WASHINGTON -- Wisconsin Democratic U.S. Senate candidate Russ Feingold has asked incumbent Sen. Ron Johnson (R-Wis.) to join him in pledging to keep outside money from super PACs and nonprofits out of their campaign.
If Johnson agrees, the so-called Badger Pledge would require the candidates to pay out half of the cost of any independent expense by a supportive group intervening in the race to a charity. Covered expenses would include express support or opposition of a candidate and the less-defined issue advocacy that includes an attack or boost of a particular candidate, but stops short of calling for their election or defeat.
The pledge would target television, radio and online advertising by independent groups. This would still allow independent expenditures by groups on flyers, direct mail, phone banks and door-to-door canvassing.
"Senator Ron Johnson and I agree that in this election Wisconsinites deserve a substantive debate on the issues, a desire that could be derailed by limitless anonymous spending and the influence of third party groups," Feingold said in a statement.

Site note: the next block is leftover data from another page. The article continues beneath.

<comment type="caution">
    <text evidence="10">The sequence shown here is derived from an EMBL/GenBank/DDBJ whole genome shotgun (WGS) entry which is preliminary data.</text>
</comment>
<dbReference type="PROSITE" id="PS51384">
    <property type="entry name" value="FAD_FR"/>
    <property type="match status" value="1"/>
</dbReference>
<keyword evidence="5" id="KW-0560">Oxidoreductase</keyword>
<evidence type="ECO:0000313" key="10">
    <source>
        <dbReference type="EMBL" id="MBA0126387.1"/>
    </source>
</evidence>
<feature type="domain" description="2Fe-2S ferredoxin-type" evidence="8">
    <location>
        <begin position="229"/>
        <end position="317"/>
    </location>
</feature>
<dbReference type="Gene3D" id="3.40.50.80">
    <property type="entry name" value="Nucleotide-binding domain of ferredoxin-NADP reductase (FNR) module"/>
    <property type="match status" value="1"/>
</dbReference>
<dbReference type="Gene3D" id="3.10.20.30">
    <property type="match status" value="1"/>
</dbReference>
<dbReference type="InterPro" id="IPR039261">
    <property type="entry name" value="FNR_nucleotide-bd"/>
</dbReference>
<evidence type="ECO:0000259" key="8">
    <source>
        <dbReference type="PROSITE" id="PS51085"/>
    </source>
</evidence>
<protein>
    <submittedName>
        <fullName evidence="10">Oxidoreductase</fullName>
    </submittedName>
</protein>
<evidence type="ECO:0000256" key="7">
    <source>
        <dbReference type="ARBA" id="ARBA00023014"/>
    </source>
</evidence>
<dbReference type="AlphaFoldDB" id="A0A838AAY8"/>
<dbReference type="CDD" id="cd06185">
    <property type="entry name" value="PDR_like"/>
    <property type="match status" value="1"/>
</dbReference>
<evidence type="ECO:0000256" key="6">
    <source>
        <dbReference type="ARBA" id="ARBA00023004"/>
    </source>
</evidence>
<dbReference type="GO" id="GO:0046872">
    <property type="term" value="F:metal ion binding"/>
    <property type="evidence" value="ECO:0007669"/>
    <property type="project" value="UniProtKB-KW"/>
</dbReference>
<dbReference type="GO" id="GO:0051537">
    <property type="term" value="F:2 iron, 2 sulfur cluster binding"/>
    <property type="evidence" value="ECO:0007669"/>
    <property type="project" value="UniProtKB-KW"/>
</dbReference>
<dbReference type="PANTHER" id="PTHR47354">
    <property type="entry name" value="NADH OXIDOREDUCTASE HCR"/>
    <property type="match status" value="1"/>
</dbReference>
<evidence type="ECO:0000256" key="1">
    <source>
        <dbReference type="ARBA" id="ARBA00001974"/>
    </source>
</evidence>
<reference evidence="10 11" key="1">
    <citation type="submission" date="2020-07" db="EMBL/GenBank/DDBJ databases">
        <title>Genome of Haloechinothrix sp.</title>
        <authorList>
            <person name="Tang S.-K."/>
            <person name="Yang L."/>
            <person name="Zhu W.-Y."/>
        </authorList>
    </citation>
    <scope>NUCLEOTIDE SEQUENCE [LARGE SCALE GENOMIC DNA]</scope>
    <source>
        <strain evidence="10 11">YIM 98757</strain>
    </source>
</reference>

Johnson's campaign didn't immediately answer a request for comment.
The pledge offered by Feingold is modeled on one made by then-Sen. Scott Brown (R-Mass.) and challenger Elizabeth Warren (D) in their 2012 race. That campaign was anticipated to attract tens of millions of dollars in outside attack ads, but with the pledge, groups largely held their fire. Independent groups limited their spending to $8 million and avoided television and radio advertising.
There have been a few additional cases, including the Rhode Island gubernatorial Democratic Party primary, where similar pledges were successful.
Recent Wisconsin Senate races have seen huge spending by outside groups. The 2012 contest between Democrat Tammy Baldwin and Republican Tommy Thompson saw $40 million in independent spending, the second-highest total of any Senate race that year.
Feingold, a noted campaign finance reform proponent who lost his Senate seat to Johnson in 2010, has found himself in the tricky situation of being an outspoken opponent of the Supreme Court's Citizens United decision, which gave birth to the new era of independent spending, while not wanting to refuse support from Democratic Party super PACs.
"Now that the Supreme Court has ruled that these people have a constitutional right to do this, it's deeply unfortunate, but that's their right," Feingold told the Milwaukee Journal-Sentinel. "So if a candidate takes the view, which I do, that there shouldn't be any of these organizations, they don't have to listen to me. But I'm going to say right here, I don't think there should be any super PACs."